Players from the amateur era worked; and learned life skills and things like decision-making and taking responsibility. We may have taken a lot of that away from the modern player in the professional era.

We should learn from other sports. The NRL are introducing an under-20 competition next year with the teams playing as curtainraisers for the seniors each week. These players will be on minimal salaries, so the intent is to encourage them to join the workforce or develop educational opportunities by ruling that the teams can train only outside the hours of 8am-4pm on four days of the week. It's a smart play.

I believe our young rugby players are being trained to worship at the altar of the game, rather than getting out in the big, wide world and learning things that grow them as people.

These days, All Blacks are paid a lot of money for which they play a lot less rugby. My concern is that many of them have become takers rather than givers to the game on which they rely.

Some of our modern players appear not to know how lucky they are to be playing in the professional era - that it is a privilege to be an All Black and that they have to accept responsibility once they get there.

I don't buy into the argument that there is too much pressure on our players today. Professional sport may be demanding but it can be also rewarding.

Spare a moment for all those great All Blacks who lived for the jersey in the amateur days and who would have loved the opportunity to build a financial base for the rest of their lives.


I've left perhaps the biggest issue until last. The game risks going broke here. Sponsors are increasingly difficult to find, gates are on the decline. Revenue is slipping but costs are increasing. The financial platform is sustainable only as long as we can find sponsors, media rights' holders and fans prepared to fund the game.

When professional rugby was first introduced in 1996, the vast majority of our provincial unions were struggling to make ends meet.

Now they have the additional impost of paying players.

Having even, exciting competitions which attract sponsors and fans is a prerequisite for success. This year's Super 14, severely compromised by the decision to take out 22 players for reconditioning, must have caused sponsors to question their commitment. However, the Super 14 is excellent and we should continue to support and develop it.

The Air NZ Cup on the other hand is, frankly, a non-event. The current competition has limited appeal to fans, with fewer than 9000 people turning up to a semifinal involving Canterbury and Wellington.

It clearly needs to be reformatted and the number of teams reduced. We don't have the money in New Zealand nor the players nor the fans to support a 14-team competition.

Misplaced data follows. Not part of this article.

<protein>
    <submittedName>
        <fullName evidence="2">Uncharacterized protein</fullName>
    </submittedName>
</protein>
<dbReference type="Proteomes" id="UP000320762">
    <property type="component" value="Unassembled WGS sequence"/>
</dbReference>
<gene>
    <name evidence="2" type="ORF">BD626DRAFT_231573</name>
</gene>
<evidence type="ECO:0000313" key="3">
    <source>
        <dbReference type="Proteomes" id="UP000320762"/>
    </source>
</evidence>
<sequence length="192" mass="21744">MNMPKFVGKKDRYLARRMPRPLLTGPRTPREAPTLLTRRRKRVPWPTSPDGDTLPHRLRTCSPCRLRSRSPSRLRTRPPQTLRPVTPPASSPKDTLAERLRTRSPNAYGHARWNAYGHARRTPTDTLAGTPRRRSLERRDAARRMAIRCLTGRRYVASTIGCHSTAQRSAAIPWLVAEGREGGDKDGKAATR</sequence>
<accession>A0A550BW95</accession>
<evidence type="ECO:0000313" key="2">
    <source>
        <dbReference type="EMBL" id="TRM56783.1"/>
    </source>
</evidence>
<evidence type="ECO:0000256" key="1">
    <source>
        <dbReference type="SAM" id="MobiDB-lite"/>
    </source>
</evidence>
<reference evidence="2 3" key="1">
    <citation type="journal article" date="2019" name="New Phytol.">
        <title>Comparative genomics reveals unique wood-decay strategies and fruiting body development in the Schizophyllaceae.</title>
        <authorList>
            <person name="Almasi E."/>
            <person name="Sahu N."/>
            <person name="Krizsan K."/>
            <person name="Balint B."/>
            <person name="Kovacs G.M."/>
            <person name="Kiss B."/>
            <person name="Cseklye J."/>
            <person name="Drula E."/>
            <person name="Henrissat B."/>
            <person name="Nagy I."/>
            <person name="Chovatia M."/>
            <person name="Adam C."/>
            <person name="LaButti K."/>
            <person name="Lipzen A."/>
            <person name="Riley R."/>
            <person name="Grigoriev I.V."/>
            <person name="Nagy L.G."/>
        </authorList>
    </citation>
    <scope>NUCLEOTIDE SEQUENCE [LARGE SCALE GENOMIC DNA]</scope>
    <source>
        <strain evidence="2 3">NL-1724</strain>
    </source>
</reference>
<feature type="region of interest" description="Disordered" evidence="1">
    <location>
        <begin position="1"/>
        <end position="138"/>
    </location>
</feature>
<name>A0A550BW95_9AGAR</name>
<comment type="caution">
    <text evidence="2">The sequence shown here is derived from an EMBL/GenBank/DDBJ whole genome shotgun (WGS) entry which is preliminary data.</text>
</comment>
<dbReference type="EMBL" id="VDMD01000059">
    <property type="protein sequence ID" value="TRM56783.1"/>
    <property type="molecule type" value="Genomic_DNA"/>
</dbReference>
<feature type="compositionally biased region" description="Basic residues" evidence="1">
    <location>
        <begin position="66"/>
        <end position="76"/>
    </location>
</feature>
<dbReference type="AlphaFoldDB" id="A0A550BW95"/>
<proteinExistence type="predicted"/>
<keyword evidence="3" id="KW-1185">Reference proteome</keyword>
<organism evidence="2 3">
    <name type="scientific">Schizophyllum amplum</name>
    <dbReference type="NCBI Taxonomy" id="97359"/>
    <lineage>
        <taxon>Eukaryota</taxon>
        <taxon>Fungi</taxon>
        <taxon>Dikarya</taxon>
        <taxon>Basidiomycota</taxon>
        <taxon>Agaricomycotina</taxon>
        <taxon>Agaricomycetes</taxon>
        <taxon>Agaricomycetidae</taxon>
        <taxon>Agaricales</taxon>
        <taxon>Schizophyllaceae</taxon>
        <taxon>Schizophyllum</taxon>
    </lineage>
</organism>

Under the current structure, some of the traditional rivals are not even meeting each other. This year, for instance, North Harbour didn't play Auckland. Canterbury haven't appeared at Eden Park since 2004.

Unions will go broke trying to live with the current structure of the competition. Yet when the unions raised their concerns, NZRU chief executive Steve Tew reportedly said that going broke was their problem.

Provincial unions going broke is an issue for New Zealand rugby as a whole.

The message is that this critical issue is not seen as a priority. There certainly is no bigger issue than the survival and growth of the game at grassroots level.

The NZRU put too much trust in the fact they would win the World Cup and the world would be their oyster. They saw huge commercial returns coming their way, leading into defending the Cup at home in 2011. That didn't happen. So what do they do now? More of the same? Or make changes?

That is the only comment I will make on the All Black coaching role to be determined shortly. If Graham Henry is reappointed, after repeatedly saying he would not change any of the strategies put in place over the past two years, it will polarise opinion within the New Zealand game.

The "anti-Henry" brigade will not rest. They will be totally on Henry's case.

The NZRU board will be seen to have endorsed failed strategies. This would put them under increasing pressure at the ballot box at next year's NZRU AGM.

What we need in rugby at the moment is visionary leadership, unity, strength of purpose and ways to work together to fix these issues.

I've been impressed with the tremendous role that Jock Hobbs as chairman of the NZRU has played in re-establishing New Zealand rugby on the international scene after the 2003 World Cup fall-out. He now faces significant challenges in leading the game here at home.